There is a marvelous tool called StrengthsFinder 2.0. I purchased the book and with the enclosed code answered questions on a website that then listed my top five strengths. I have used this tool with several organizations and with my own family. The beauty of Strengthsfinder is that it reveals what people are good at doing/being. By discovering people’s strengths I am better able to position them where they are best utilized and most satisfied. This is fantastic for team building and for raising morale in any organization where leaders and workers previously focused on weaknesses to their own detriment.
1 Thessalonians 3:11,12—Now may our God and Father Himself, and our Lord Jesus, direct our way to you. And may the Lord cause you to increase and overflow with love for one another and for everyone, just as we also do for you.
Context: My predecessor seldom left her office. She didn’t walk around and meet the employees in her organization. She was not a bad person she just was not engaged. Her style of leadership was completely “hands off.”
I’ve always thought it amazing how our society glorifies the quarterback but completely misses the water boy. The hero has no heroics without a supporting cast. If a team achieves victory it is the result of teamwork. In this context we should understand the value, function and place of spiritual gifts.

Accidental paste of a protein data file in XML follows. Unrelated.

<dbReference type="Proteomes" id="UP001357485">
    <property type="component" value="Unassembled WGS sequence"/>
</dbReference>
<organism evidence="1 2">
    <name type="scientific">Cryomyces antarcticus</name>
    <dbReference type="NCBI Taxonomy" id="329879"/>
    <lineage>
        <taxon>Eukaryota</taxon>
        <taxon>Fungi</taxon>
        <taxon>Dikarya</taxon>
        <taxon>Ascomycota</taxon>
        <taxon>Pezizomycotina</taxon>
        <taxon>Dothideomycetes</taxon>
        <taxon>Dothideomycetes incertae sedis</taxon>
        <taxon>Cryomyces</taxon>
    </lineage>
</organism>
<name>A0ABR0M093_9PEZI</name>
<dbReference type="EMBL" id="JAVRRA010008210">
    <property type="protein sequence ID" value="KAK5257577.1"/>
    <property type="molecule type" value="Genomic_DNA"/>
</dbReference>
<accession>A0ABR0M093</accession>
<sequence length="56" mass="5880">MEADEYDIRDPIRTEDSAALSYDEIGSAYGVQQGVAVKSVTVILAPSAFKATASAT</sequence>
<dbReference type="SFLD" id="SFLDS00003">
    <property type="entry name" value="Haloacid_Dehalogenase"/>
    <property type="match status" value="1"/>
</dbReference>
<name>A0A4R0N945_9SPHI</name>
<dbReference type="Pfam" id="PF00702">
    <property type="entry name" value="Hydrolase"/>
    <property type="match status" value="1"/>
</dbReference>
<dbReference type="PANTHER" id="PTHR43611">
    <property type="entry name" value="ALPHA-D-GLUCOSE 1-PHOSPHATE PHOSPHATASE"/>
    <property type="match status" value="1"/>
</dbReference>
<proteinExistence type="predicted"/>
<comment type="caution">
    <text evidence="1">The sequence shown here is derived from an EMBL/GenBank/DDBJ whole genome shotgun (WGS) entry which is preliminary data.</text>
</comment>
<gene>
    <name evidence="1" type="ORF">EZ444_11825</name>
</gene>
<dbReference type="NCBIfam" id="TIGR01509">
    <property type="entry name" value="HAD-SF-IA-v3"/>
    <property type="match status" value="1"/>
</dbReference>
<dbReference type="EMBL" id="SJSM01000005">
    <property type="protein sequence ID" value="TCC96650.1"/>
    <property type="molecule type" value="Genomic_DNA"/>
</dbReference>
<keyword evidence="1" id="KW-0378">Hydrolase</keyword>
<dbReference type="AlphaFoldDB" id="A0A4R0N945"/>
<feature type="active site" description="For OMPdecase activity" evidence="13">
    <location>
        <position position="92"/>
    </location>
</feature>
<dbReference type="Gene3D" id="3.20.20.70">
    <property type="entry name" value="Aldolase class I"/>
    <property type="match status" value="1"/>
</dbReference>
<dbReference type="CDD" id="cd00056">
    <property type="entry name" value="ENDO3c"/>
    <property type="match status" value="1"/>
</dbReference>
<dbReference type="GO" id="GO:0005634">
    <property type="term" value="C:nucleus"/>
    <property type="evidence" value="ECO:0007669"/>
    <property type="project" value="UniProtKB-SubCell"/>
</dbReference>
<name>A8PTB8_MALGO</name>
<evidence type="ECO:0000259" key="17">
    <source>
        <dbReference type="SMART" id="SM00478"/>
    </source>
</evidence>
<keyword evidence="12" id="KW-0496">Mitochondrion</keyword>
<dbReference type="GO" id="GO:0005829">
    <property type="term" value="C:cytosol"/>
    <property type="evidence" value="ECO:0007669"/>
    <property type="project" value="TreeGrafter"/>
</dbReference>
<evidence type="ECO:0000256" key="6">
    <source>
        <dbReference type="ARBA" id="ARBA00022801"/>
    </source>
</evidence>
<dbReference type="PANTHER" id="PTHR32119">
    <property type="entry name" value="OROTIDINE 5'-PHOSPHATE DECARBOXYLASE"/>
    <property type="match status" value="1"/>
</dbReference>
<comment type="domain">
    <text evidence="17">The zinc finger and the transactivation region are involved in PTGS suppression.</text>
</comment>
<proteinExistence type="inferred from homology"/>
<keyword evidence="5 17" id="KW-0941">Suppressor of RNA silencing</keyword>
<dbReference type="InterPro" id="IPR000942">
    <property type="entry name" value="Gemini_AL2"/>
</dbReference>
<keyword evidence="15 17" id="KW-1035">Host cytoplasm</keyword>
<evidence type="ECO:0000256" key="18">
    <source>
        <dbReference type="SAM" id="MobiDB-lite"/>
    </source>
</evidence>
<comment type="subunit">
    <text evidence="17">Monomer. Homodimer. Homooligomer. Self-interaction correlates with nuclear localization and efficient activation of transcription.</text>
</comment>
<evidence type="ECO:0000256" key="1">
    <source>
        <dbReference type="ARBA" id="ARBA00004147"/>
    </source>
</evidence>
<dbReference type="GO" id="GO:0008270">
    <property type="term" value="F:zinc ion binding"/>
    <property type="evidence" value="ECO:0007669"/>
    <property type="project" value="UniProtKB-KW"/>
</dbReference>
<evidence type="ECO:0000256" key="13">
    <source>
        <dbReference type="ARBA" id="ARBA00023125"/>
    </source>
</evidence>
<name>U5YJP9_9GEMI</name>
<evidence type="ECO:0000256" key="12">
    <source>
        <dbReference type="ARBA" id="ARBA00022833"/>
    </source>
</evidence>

Jenny stopped by to get food. I felt bad because I couldn’t remember her name. But she graciously dismissed my forgetfulness and explained that she was still without a job. I reassured her that we were glad to again be able to help her and her five children. I’d invited Jenny to our fellowship many times so we could spiritually encourage her but for multiple reasons she had not come. This time I shared with her that she was a remarkable woman and that many people had come to get food from us as a result of her seeing their need and encouraging them to come. I told her that she was highly regarded in the neighborhood and that I was disappointed she had not come to our Saturday evening gatherings, not because she was missing us but rather we were missing her.
The furnace of character development is heated for many by speech. Growing up, I was the butt of “short-people” jokes. Remember the song that came out in the ‘80’s making fun of short people?—“short people got no reason to live.” Unfortunately, I learned early on that an effective defense against cutting remarks was the use of sarcasm. A witty putdown can become an art-form. It feels good to sting the stinger. But does it really?